At Tokusawa there are two lodges and a campground and it is used as base for people going rock-climbing. The atmosphere and people were completely different from Kappabashi. The lodge we had reserved, Tokusawa Lodge, was like an European chalet on the outside and the rustic inside immediately warmed up to me. The room was like any ryokan and dinner and breakfast were simple and traditional but plentiful. Electricity was only available between 16:00 and 21:00 but everybody was so tired that nobody really minded.
To reserve you’ll have to contact the Tourist office in Matsumoto.
Tips if you plan on travelling to Kamikochi:
Access to Kamikochi is by bus only and buses leave from Matsumoto and Takayama. Try to avoid the weekends as it gets really crowded and there usually is a big traffic jam of buses getting into the bus terminal. Alternatively, get off at the Taishoike Hotel and walk the rest and I would even recommend this option for people travelling outside of the weekend as you won’t have to go back and forth to the bus terminal when visiting Taishoike.
For a small fee you can arrange for the hotel to transport your luggage to the luggage room at the bus terminal so you need only take the things you need during your stay with you.
Hotels around Kappabashi are expensive, consider the Taishoike Hotel
which we thought was really value for money considering it included an excellent dinner and breakfast. The view over Taishoike from the dining room was awesome.
Yearly, Kamikochi has a photo competition
and the results of the previous year’s competition can we viewed in one of the buildings at the bus terminal. Make sure to pick up an entry form when you check out the photos.
The walks as described are mostly flat over excellent footpaths along the riverbed; however, there are lots of proper hiking opportunities. At normal walking pace, it’ll take you about 45min from one point to another, see map. However, reserve a lot more time if you are a photographer.
One thing I missed myself and still curse myself for is a visit to the Bokuden-no-yu cave bath at Nakanoyu onsen which is located just before the entrance of the bus-only tunnel entrance to Kamikochi at the Nakanoyu bus stop.
Yesterday evening I attended the lecture “Eyes Don’t Lie” by Herlinde Koelbl which was held in the series Photomeetings Luxembourg which was just as interesting as yesterday’s lecture. Luxembourg is not London so it is important that when a few important photographers and photo editors visit Luxembourg for a series of free lectures that you make sure you attend
I particularly paid attention to the way she approached her projects. Now that I want to approach my photography also more as a series of projects, I was very happy that Mrs. Koelbl spent quite a lot of time on that subject.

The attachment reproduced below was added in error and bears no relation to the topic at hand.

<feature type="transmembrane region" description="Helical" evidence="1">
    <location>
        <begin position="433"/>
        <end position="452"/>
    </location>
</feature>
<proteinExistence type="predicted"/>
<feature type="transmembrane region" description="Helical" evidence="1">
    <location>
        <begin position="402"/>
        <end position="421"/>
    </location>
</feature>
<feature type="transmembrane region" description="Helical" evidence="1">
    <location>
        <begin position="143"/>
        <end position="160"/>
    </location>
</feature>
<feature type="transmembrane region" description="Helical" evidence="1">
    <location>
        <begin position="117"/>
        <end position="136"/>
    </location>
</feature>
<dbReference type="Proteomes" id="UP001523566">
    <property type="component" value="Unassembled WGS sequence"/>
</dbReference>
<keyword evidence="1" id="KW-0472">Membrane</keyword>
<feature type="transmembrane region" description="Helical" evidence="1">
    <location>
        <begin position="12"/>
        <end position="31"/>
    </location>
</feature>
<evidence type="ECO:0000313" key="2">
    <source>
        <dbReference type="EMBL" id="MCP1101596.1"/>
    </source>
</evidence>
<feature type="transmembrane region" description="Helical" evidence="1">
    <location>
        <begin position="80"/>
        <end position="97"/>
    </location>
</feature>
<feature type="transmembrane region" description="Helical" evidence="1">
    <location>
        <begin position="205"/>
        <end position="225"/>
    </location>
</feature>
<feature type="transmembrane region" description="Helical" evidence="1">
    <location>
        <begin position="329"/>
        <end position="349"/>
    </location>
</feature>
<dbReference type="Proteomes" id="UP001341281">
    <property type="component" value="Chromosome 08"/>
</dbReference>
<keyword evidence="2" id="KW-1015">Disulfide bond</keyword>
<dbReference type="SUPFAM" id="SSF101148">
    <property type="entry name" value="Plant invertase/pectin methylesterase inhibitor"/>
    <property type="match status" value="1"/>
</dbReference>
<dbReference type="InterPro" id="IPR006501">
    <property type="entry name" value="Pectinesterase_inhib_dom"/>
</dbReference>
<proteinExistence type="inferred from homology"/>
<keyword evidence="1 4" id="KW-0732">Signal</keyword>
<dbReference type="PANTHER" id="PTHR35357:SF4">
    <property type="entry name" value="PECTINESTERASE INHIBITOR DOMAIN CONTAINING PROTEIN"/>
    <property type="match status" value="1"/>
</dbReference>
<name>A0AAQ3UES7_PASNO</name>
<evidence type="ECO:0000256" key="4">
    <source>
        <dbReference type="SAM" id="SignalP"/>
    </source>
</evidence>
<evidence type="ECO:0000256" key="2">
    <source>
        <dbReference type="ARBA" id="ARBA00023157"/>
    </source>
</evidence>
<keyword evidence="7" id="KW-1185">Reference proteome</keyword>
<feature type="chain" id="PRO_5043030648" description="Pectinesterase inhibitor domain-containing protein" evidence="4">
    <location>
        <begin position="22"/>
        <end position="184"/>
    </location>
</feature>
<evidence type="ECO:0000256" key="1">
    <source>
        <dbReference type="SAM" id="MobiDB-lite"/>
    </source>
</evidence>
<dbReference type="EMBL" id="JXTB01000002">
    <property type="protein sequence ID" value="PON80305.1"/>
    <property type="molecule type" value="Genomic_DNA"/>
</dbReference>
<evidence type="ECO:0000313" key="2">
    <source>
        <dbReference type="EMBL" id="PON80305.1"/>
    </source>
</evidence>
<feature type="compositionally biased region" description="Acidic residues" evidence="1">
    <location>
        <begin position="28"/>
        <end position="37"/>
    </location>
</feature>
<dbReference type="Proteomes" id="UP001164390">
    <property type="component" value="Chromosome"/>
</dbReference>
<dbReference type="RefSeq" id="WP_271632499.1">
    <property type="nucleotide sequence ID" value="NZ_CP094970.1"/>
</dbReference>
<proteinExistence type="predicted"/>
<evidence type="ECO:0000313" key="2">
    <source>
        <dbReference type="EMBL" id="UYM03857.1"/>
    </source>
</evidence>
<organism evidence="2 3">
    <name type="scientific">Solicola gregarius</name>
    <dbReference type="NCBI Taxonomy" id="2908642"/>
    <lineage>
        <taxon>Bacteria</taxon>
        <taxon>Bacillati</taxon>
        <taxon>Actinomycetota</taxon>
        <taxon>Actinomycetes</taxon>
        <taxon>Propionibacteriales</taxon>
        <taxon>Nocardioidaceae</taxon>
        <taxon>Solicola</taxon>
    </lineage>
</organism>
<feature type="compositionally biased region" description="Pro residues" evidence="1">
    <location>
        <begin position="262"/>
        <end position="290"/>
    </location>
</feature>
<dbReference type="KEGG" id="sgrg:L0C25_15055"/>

I will make sure the to visit the vernissage at Galerie beim Engel for the photos of her latest book, Targets. The photos she showed us during the lecture were powerful stuff!
Yesterday evening I attended the lecture “A Personal History of Photojournalism” by 97 years old John G. Morris which was held in the series Photomeetings Luxembourg, and it was a pleasure to hear the stories he had to accompany the wide-range of photos that he presented to us. Having been photo-editor at Life magazine, Magnum, Washington Post, New York Times, etc, etc, and having worked side by side with so many of the greatest photojournalists of the last century, you can be sure that he had us spellbound for the duration of the 90 minutes talk.
I was, of course, mostly aware of all his achievements, but the one thing I wasn’t aware of were his efforts in working for peace which I do applaud. It’s clear that none of the war photographers can be counted among the ‘hawks’ and I do understand their worry that their photos might be used to glamorize a war.
I’m looking forward to his upcoming book, Getting the Picture, that he intends to finish at his centenary.
After having used infrared film in 2012 and earlier, I have been struggling a bit with fogging. I’m pretty sure the problem was due to the fact that it takes a while to load my Pentax 67II; my Pentax 645NII is much easier to load in a darkened room so I went back to this camera even though it meant that I had to remember to switch off the exposure data recording on the side of the negative as this also fogs the Efke IR820 film.
This summer I wanted to try again, I followed the notes that I had taken for this film and used F/11 and 0.5 seconds as exposure on that fine and sunny day.
As I was only experimenting, trying to see if I could successfully expose and develop a roll of Efke IR820 film, I only exposed a handful of negatives. Of course, then the weather changed and the clear skies and burning sun were gone.